It’s Thursday and I’m Crafting my Life! April’s theme is dealing with negativity. When you decide to go in a new direction you can encounter a lot of it, from yourself and others. Last week I spoke about that pesky voice inside my head. This week I’m going to expand on that a little and discuss how I’m learning to co-exist with it. Slowly.
I am a fan of Seth Godin. One of the things that he talks about fairly regularly is the lizard brain, or amygdala. Briefly, this is the part of your brain that is responsible for basic survival – it stores your emotions, drives reproduction and keeps you breathing. It does not do calculus or compose music, if you catch my drift.
The thing about that part of our brain is that it isn’t really created for our modern world. If you are in physical danger because a wild animal is about to eat you, your fight or flight response comes in handy. If you are afraid of asking for a promotion and you get sweaty and your legs go weak and you can’t swallow and you just want to run, your fight or flight response is out of place. You are not in physical danger. Attacking or fleeing the scene will not help you.
A lot of our anxiety, and our anxiety reaction, is simply inappropriate in a world where we’re pretty much never in a situation where we need to run or fight. But understanding that doesn’t make the negative voices go away. At least, it doesn’t for me. I can absolutely know, in my rational mind, that I have absolutely nothing to fear by taking a risk. Like, say, asking someone for something. And yet, it terrifies me. It makes me feel vulnerable, and leaves me questioning myself. I start asking who I think I am, anyway, and it all goes downhill from there.
I am also a fan of Havi Brooks. She talks about how that lizard brain, that ‘stuckness’, that negative voice, just wants to keep us safe. When that little voice pipes up and starts telling me I shouldn’t try new things, it’s trying to protect me. It’s my primitive brain, that has a lot of fears and just wants to make sure that I live to see another day. It lacks any sense of perspective, because perspective is not its job. And so it responds to my fear that people will laugh at me in the same way as my fear that my toddler may come to his untimely end in a grocery store parking lot – with sweaty palms and heart-stopping terror.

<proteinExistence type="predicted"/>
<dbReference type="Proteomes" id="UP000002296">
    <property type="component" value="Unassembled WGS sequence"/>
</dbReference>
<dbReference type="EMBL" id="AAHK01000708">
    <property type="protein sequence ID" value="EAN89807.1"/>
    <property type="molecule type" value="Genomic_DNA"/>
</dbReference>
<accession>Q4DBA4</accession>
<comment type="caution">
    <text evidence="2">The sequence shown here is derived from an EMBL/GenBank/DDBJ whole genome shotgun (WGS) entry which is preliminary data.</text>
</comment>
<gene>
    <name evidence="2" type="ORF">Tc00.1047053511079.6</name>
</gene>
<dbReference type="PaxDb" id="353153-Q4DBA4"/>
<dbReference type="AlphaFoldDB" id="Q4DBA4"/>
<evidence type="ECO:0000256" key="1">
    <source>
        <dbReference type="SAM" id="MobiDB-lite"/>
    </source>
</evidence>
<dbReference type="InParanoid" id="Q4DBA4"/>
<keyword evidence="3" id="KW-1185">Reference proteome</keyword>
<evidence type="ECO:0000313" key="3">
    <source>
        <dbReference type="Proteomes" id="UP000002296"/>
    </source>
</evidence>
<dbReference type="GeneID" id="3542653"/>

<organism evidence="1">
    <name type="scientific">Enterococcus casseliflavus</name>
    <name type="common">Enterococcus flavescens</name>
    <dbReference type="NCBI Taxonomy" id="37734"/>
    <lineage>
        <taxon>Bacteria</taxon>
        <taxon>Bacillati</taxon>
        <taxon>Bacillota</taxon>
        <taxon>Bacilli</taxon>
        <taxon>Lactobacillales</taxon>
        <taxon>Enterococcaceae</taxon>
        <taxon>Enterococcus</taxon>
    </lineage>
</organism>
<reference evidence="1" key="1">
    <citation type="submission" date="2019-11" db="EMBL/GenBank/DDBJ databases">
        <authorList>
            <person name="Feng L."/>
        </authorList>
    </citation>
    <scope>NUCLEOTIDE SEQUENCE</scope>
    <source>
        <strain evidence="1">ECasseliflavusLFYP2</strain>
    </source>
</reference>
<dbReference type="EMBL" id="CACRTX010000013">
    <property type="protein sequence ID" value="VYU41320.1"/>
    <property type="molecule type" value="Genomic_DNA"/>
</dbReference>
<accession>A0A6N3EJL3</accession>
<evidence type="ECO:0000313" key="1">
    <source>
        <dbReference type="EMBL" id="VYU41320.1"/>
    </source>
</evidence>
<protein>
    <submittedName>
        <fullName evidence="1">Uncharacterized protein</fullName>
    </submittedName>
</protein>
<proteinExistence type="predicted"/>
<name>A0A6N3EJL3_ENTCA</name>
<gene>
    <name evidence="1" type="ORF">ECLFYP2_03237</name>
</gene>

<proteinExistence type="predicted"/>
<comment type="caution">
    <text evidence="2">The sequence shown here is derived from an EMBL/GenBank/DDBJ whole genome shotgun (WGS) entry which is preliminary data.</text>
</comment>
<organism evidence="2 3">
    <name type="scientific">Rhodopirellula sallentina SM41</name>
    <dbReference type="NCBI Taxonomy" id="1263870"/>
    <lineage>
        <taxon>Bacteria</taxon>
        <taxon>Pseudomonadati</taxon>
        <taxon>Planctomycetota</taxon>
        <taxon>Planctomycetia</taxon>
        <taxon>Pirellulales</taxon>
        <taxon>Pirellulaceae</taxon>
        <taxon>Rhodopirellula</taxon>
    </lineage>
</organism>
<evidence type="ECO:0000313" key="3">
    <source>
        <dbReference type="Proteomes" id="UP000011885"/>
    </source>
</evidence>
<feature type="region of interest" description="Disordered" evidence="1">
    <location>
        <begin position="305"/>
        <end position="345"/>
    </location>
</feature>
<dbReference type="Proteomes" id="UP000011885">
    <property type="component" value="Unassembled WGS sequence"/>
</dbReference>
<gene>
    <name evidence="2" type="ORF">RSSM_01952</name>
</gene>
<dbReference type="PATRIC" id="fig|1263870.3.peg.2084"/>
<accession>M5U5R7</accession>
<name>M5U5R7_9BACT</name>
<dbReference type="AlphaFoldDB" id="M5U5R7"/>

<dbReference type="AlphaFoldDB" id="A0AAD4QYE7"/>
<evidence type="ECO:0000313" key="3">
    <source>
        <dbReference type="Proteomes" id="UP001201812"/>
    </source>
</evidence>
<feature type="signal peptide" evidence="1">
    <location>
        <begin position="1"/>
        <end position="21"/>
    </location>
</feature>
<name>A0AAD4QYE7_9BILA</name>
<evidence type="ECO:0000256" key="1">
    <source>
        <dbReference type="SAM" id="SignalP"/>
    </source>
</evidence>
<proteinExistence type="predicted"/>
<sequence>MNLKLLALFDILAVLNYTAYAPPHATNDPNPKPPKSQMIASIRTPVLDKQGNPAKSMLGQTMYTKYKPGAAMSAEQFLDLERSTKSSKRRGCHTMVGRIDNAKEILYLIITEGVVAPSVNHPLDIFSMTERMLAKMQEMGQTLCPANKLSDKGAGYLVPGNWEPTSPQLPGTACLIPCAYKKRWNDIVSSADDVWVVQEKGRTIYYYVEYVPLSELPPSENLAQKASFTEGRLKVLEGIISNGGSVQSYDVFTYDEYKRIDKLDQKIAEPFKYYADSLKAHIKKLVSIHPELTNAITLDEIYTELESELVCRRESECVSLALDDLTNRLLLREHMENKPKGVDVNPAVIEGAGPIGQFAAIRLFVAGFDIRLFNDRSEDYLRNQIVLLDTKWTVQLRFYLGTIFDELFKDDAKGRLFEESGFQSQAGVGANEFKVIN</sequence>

Let’s be fair – trying new things doesn’t always go well. You’re not going to be good at everything right out of the gate. Other people aren’t always going to see what you see, or share your opinions. Sometimes, that hurts. Sometimes it really, stinking, hurts. Receiving a rejection letter is not my idea of a good time. Getting a bad grade in a course is not my idea of a good time. Losing miserably at mini golf is also not my idea of a good time. These things are not going to kill us, but they are going to sting. And so that little negative voice pipes up and suggests I shouldn’t even try, because not trying feels safer than taking a risk.
My negative voice does not mean me harm – it’s more like a misguided, nagging, older relative than an enemy. Knowing that changed things for me. I still feel scared to take risks sometimes. I still don’t enjoy it when things don’t go well. But I am learning not to give too much weight to the negative voice. It loves me, but it doesn’t know what’s best for me when my survival is not on the line. So I can listen to the warnings, consider them, and discard them if I need to. Stepping outside my comfort zone might not be comfortable, but it’s not necessarily dangerous, either. And that’s the difference my negative voice doesn’t understand.
What about you? How do you keep your negative thoughts in perspective? Or do you? I will admit I’m not so great at this myself yet, so if you have any pointers or commiseration I’d love to hear. Also, if you are also a phenomenally awful mini golfer, we should start a club or something. Except we shouldn’t call it a ‘club’, because ‘club’ may hold negative associations for horrible mini golfers.
April’s Crafting my Life series is about dealing with negativity. On the last Thursday of the month, which just happens to be the 29th, I will include a link up. To participate, write a post on this month’s theme anytime in April, or track down a post you’ve written on the subject sometime in the past, and add yourself to the list. Then read everyone else’s ideas and thoughts and be inspired! Check out the link-ups from January, February and March to get a feel for how it works.